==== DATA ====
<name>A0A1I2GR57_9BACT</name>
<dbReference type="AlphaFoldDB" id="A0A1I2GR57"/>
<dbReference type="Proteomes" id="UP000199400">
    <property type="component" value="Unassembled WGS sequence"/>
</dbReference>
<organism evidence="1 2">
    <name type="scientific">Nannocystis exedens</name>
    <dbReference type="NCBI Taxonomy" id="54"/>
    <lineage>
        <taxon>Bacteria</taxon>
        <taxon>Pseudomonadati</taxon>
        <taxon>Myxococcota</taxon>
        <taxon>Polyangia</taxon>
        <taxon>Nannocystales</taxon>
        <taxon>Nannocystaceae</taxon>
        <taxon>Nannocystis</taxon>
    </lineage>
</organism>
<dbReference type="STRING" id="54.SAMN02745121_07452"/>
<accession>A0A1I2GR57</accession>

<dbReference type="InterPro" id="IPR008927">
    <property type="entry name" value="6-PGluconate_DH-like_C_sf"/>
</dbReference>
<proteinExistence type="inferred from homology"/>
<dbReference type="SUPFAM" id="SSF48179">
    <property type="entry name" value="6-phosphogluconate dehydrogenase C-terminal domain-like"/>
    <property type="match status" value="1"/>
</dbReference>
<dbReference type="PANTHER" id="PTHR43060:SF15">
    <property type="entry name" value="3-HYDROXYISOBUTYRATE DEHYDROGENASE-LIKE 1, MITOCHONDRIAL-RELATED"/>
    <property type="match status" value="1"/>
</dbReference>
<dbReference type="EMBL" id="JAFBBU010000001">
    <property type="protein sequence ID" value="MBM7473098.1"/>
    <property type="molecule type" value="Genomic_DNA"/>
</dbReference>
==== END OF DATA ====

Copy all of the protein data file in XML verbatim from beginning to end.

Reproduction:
<name>A0A1I2GR57_9BACT</name>
<dbReference type="AlphaFoldDB" id="A0A1I2GR57"/>
<dbReference type="Proteomes" id="UP000199400">
    <property type="component" value="Unassembled WGS sequence"/>
</dbReference>
<organism evidence="1 2">
    <name type="scientific">Nannocystis exedens</name>
    <dbReference type="NCBI Taxonomy" id="54"/>
    <lineage>
        <taxon>Bacteria</taxon>
        <taxon>Pseudomonadati</taxon>
        <taxon>Myxococcota</taxon>
        <taxon>Polyangia</taxon>
        <taxon>Nannocystales</taxon>
        <taxon>Nannocystaceae</taxon>
        <taxon>Nannocystis</taxon>
    </lineage>
</organism>
<dbReference type="STRING" id="54.SAMN02745121_07452"/>
<accession>A0A1I2GR57</accession>

<dbReference type="InterPro" id="IPR008927">
    <property type="entry name" value="6-PGluconate_DH-like_C_sf"/>
</dbReference>
<proteinExistence type="inferred from homology"/>
<dbReference type="SUPFAM" id="SSF48179">
    <property type="entry name" value="6-phosphogluconate dehydrogenase C-terminal domain-like"/>
    <property type="match status" value="1"/>
</dbReference>
<dbReference type="PANTHER" id="PTHR43060:SF15">
    <property type="entry name" value="3-HYDROXYISOBUTYRATE DEHYDROGENASE-LIKE 1, MITOCHONDRIAL-RELATED"/>
    <property type="match status" value="1"/>
</dbReference>
<dbReference type="EMBL" id="JAFBBU010000001">
    <property type="protein sequence ID" value="MBM7473098.1"/>
    <property type="molecule type" value="Genomic_DNA"/>
</dbReference>